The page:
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The Other Side: Jesse Chavez Still Worth ‘Pounding Table’



EDITOR’S NOTE: This is part of a recurring series that spotlights Pittsburgh Pirates-oriented news and notes from their opponents.

John Russell might have been the quietest manager in the history of the Pittsburgh Pirates.

He rarely raised his voice or lost his temper during his three-year stint from 2008-10. The Pirates didn’t win much under Russell as he had a 186-299 record before being replaced by Clint Hurdle.

However, at least one small vestige of Russell’s time with the Pirates remains in the major leagues. That is Atlanta Braves ageless reliever Jesse Chavez.

Chavez made his major-league debut in 2008 with the Pirates but did not impress. He had a 6.60 ERA in 14 appearances.

However, Chavez made the opening-day roster the following spring training mainly because of Russell’s insistence. At the time, Russell told me he “pounded the table” for Chavez during organizational meetings that spring.

Russell saw something in Chavez. At 40, Chavez is still pitching in the major leagues and performing well with a sparkling 1.52 ERA in 18 games.

“I’ll always appreciate the Pirates giving me my first chance,” Chavez said when the Braves visited PNC Park last weekend.

The Pirates acquired Chavez from the Texas Rangers at the 2006 trade deadline for Kip Wells. Chavez was a lightly regarded prospect who had been a 42nd-round draft pick.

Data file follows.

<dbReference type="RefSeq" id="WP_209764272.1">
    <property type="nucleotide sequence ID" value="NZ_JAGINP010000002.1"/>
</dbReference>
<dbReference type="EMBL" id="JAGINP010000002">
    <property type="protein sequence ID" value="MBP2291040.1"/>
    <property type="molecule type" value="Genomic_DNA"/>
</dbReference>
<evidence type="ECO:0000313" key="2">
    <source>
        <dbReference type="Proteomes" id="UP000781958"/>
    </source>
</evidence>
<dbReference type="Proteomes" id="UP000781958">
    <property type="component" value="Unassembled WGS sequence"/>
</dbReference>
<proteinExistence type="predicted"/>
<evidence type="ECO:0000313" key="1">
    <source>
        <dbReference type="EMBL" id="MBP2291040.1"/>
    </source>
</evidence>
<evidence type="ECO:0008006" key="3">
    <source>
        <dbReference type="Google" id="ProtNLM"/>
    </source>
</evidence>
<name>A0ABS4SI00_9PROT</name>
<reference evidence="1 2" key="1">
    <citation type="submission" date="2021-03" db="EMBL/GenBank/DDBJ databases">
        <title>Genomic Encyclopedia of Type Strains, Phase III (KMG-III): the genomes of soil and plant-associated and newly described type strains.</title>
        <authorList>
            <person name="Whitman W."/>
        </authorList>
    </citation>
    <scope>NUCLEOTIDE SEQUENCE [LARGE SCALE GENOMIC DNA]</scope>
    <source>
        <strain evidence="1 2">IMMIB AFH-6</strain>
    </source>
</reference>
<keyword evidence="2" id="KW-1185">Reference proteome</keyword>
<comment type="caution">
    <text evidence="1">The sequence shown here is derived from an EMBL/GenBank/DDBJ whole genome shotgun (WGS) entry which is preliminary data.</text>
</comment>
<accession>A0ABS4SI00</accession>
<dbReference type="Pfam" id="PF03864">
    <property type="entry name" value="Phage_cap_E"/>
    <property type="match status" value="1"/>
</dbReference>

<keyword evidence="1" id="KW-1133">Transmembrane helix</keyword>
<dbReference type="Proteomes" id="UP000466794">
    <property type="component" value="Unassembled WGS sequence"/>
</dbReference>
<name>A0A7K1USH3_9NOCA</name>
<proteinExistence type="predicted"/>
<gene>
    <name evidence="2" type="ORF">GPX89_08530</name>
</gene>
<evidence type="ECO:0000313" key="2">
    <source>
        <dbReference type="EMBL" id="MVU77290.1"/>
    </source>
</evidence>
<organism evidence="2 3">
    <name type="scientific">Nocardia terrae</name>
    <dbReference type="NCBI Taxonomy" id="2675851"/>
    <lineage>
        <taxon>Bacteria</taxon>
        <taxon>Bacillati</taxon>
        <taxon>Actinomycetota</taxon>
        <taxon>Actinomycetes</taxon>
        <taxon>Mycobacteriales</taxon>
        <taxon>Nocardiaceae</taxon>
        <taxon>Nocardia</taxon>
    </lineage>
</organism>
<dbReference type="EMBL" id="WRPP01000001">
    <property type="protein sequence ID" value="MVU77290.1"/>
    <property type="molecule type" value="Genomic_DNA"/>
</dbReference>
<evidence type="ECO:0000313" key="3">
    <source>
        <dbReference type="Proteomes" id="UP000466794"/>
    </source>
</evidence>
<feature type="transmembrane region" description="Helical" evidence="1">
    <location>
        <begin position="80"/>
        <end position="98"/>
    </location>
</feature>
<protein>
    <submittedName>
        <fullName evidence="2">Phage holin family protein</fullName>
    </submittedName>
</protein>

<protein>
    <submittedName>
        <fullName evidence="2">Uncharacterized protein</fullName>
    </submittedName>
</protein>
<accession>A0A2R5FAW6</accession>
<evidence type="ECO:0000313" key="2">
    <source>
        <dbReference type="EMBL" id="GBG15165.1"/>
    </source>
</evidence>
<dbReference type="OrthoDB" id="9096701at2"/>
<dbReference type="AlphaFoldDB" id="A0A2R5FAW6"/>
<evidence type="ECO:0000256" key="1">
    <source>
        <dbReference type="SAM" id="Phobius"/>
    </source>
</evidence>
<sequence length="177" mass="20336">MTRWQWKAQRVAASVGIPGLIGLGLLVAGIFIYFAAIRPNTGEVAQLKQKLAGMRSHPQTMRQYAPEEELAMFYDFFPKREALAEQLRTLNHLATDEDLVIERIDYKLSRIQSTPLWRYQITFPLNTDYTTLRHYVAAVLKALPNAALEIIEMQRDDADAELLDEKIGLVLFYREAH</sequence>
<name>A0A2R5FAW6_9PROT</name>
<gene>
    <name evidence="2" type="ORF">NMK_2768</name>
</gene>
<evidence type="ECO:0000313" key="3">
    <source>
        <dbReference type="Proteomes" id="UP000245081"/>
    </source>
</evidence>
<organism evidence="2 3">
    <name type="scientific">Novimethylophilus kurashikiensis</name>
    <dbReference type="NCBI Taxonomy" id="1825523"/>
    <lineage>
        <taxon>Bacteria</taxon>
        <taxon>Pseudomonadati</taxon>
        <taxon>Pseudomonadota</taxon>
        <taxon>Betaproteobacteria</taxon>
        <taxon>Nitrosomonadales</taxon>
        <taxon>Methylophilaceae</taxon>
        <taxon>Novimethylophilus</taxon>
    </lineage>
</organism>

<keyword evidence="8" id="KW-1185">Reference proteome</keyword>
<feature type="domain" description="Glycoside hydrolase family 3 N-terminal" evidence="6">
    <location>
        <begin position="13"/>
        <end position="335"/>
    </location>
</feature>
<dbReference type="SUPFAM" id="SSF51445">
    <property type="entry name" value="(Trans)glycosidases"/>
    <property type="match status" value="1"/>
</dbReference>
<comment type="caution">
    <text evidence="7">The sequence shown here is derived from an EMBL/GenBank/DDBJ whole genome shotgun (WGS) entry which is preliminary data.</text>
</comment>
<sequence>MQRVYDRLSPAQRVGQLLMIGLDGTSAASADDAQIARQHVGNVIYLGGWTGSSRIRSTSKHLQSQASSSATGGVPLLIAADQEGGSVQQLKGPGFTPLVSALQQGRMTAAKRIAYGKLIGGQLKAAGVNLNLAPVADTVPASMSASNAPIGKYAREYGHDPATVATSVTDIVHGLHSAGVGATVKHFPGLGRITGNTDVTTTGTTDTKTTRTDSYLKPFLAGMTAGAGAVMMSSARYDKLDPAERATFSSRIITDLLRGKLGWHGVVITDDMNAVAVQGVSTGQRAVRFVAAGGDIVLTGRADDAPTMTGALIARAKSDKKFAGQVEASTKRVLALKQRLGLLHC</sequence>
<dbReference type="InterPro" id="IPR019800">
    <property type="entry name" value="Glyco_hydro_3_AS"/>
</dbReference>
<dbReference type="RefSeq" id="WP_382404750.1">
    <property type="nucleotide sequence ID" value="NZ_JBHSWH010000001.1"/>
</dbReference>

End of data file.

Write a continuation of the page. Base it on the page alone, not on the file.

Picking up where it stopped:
Chavez is in his 17th season and has pitched in 625 big-league games.

The Pirates did not keep Chavez for long, though. After he had a 4.01 ERA in a career-high 73 games in 2009, Chavez was traded to the Tampa Bay Rays for second baseman Akinori Iwamura. Later that offseason, the Rays dealt Chavez to the Braves.

“Getting traded twice in two months was kind of hard to wrap my head around,” Chavez said. “I didn’t know what to think.”

However, it was a turning point for Chavez as he became teammates with seven-time All-Star closer Billy Wagner in Atlanta.

“He became a mentor to me,” Chavez said. “He taught me how to be a professional and how to take care of my body. I probably wouldn’t still be playing today if I hadn’t met Billy. So, getting traded by the Pirates worked out well for me.”

The Mort Report

Charlie Morton was also a member of the 2008 and 2009 Pirates pitching staff. Like Chavez, Morton is also 40 and pitching for the Braves.

Morton is 3-2 with a 4.29 ERA in 10 starts.

“He’s still a quality major-league starting pitcher,” Braves manager Brian Snitker said. “He just keeps going.”

Morton has talked about retirement for many years. Morton and his wife have four children and live in Lakewood Ranch, Fla., near the Pirates’ spring training facility in Bradenton.

“I still feel like I have good stuff and can compete,” Morton said. “It gets tougher and tougher being away from home, though. That’s why I’m literally just taking things one season at a time. I don’t know how much longer I’ll play.”

El Toro Proud

Two Gold Glove-winning third basemen have a vested interest in Pirates rookie pitcher Paul Skenes.

The San Francisco Giants’ Matt Chapman and St. Louis Cardinals’ Nolan Arenado are both El Toro High School graduates in Lake Forest, Calif. That is also Skenes’ alma mater.

Skenes was never teammates with either third baseman as Arenado graduated in 2009 and Chapman was two years behind him. Skenes was in the Class of 2020.

Chapman had a chance to face Skenes when the Giants came to Pittsburgh last week and came away impressed,

“I think the future’s bright for that guy,” Chapman said. “And it’s exciting to see somebody from the same high school go out there and have success as quickly as he has.”


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